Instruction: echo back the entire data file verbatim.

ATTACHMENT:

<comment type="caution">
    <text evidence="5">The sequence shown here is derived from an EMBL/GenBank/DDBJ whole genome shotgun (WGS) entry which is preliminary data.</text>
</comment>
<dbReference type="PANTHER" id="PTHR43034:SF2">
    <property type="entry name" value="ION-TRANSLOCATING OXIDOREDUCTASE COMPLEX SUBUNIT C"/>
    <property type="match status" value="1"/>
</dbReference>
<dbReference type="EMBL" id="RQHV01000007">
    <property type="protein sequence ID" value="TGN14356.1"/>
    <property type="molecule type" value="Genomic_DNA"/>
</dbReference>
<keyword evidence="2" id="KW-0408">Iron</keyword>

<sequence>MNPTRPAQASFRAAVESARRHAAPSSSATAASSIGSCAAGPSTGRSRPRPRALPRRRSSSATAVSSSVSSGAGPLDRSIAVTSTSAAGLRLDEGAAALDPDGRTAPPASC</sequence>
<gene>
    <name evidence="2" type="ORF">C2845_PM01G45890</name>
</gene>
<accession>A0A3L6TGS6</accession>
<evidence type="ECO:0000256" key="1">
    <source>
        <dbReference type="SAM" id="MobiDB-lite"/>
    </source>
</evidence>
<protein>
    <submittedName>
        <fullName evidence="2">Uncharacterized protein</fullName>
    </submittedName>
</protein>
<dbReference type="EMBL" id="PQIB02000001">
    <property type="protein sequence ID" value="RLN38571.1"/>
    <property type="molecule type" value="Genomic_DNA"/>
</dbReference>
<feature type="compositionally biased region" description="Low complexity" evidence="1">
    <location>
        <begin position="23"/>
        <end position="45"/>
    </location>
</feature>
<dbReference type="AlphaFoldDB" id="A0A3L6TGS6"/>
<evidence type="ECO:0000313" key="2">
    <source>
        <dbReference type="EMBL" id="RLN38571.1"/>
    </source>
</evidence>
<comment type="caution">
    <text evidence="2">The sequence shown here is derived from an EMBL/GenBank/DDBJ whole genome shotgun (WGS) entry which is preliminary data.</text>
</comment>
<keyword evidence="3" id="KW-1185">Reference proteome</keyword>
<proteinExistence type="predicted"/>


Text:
<comment type="caution">
    <text evidence="5">The sequence shown here is derived from an EMBL/GenBank/DDBJ whole genome shotgun (WGS) entry which is preliminary data.</text>
</comment>
<dbReference type="PANTHER" id="PTHR43034:SF2">
    <property type="entry name" value="ION-TRANSLOCATING OXIDOREDUCTASE COMPLEX SUBUNIT C"/>
    <property type="match status" value="1"/>
</dbReference>
<dbReference type="EMBL" id="RQHV01000007">
    <property type="protein sequence ID" value="TGN14356.1"/>
    <property type="molecule type" value="Genomic_DNA"/>
</dbReference>
<keyword evidence="2" id="KW-0408">Iron</keyword>

<sequence>MNPTRPAQASFRAAVESARRHAAPSSSATAASSIGSCAAGPSTGRSRPRPRALPRRRSSSATAVSSSVSSGAGPLDRSIAVTSTSAAGLRLDEGAAALDPDGRTAPPASC</sequence>
<gene>
    <name evidence="2" type="ORF">C2845_PM01G45890</name>
</gene>
<accession>A0A3L6TGS6</accession>
<evidence type="ECO:0000256" key="1">
    <source>
        <dbReference type="SAM" id="MobiDB-lite"/>
    </source>
</evidence>
<protein>
    <submittedName>
        <fullName evidence="2">Uncharacterized protein</fullName>
    </submittedName>
</protein>
<dbReference type="EMBL" id="PQIB02000001">
    <property type="protein sequence ID" value="RLN38571.1"/>
    <property type="molecule type" value="Genomic_DNA"/>
</dbReference>
<feature type="compositionally biased region" description="Low complexity" evidence="1">
    <location>
        <begin position="23"/>
        <end position="45"/>
    </location>
</feature>
<dbReference type="AlphaFoldDB" id="A0A3L6TGS6"/>
<evidence type="ECO:0000313" key="2">
    <source>
        <dbReference type="EMBL" id="RLN38571.1"/>
    </source>
</evidence>
<comment type="caution">
    <text evidence="2">The sequence shown here is derived from an EMBL/GenBank/DDBJ whole genome shotgun (WGS) entry which is preliminary data.</text>
</comment>
<keyword evidence="3" id="KW-1185">Reference proteome</keyword>
<proteinExistence type="predicted"/>